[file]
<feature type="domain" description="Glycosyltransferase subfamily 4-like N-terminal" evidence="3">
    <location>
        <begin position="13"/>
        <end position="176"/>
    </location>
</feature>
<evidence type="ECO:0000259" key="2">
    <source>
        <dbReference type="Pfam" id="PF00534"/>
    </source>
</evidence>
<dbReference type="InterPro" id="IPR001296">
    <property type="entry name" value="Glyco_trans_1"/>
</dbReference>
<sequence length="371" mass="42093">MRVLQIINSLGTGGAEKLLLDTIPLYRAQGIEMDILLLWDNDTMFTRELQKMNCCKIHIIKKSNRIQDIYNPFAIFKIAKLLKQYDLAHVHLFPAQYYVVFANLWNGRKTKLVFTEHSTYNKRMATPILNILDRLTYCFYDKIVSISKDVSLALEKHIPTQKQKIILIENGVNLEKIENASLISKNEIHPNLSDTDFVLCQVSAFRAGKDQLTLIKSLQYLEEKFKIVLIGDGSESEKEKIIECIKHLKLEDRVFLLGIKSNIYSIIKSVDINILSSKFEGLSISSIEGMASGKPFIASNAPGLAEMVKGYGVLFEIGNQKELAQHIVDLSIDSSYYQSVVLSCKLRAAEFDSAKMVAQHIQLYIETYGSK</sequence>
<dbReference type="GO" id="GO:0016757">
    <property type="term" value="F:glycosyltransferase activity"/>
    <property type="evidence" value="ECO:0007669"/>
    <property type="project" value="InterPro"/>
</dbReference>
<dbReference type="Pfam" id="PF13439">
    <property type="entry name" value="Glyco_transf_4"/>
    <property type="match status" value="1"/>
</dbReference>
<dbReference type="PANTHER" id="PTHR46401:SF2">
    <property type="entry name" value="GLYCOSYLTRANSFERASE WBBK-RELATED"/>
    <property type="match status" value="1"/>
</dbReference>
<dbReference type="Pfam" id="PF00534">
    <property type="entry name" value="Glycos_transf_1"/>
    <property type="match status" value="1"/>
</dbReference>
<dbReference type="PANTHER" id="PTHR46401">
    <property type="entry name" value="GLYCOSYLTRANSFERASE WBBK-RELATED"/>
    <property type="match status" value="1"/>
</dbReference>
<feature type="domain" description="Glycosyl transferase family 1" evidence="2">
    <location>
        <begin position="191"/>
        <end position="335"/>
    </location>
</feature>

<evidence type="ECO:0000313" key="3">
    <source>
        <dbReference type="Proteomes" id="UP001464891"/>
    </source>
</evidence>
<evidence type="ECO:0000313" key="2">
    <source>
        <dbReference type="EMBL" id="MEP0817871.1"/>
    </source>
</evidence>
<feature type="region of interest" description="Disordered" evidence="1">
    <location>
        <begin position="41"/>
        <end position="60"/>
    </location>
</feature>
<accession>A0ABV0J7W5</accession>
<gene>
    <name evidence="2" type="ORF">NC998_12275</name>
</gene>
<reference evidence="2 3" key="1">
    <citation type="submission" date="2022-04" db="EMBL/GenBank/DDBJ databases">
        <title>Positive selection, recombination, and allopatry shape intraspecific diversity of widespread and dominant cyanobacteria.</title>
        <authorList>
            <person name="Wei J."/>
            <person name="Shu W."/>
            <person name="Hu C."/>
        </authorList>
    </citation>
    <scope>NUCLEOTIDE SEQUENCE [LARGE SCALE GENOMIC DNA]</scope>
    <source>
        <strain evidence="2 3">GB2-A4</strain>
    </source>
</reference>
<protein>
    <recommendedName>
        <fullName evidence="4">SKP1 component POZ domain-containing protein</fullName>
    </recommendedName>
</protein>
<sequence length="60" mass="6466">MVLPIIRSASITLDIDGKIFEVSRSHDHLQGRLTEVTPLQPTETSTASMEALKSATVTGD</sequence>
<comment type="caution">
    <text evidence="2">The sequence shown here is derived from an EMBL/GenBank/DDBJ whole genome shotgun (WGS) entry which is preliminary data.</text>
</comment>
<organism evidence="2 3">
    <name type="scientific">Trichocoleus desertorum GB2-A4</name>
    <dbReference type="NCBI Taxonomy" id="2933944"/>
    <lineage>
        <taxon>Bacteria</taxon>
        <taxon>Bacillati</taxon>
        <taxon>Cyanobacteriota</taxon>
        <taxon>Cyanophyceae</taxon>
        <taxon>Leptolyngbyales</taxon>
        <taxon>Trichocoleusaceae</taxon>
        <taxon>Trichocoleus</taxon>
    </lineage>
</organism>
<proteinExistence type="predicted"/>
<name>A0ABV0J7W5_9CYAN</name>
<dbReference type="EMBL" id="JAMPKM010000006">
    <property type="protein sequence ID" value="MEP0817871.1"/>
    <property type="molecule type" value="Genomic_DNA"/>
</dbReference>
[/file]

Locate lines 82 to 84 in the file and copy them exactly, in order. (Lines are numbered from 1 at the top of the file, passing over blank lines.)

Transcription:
<sequence length="60" mass="6466">MVLPIIRSASITLDIDGKIFEVSRSHDHLQGRLTEVTPLQPTETSTASMEALKSATVTGD</sequence>
<comment type="caution">
    <text evidence="2">The sequence shown here is derived from an EMBL/GenBank/DDBJ whole genome shotgun (WGS) entry which is preliminary data.</text>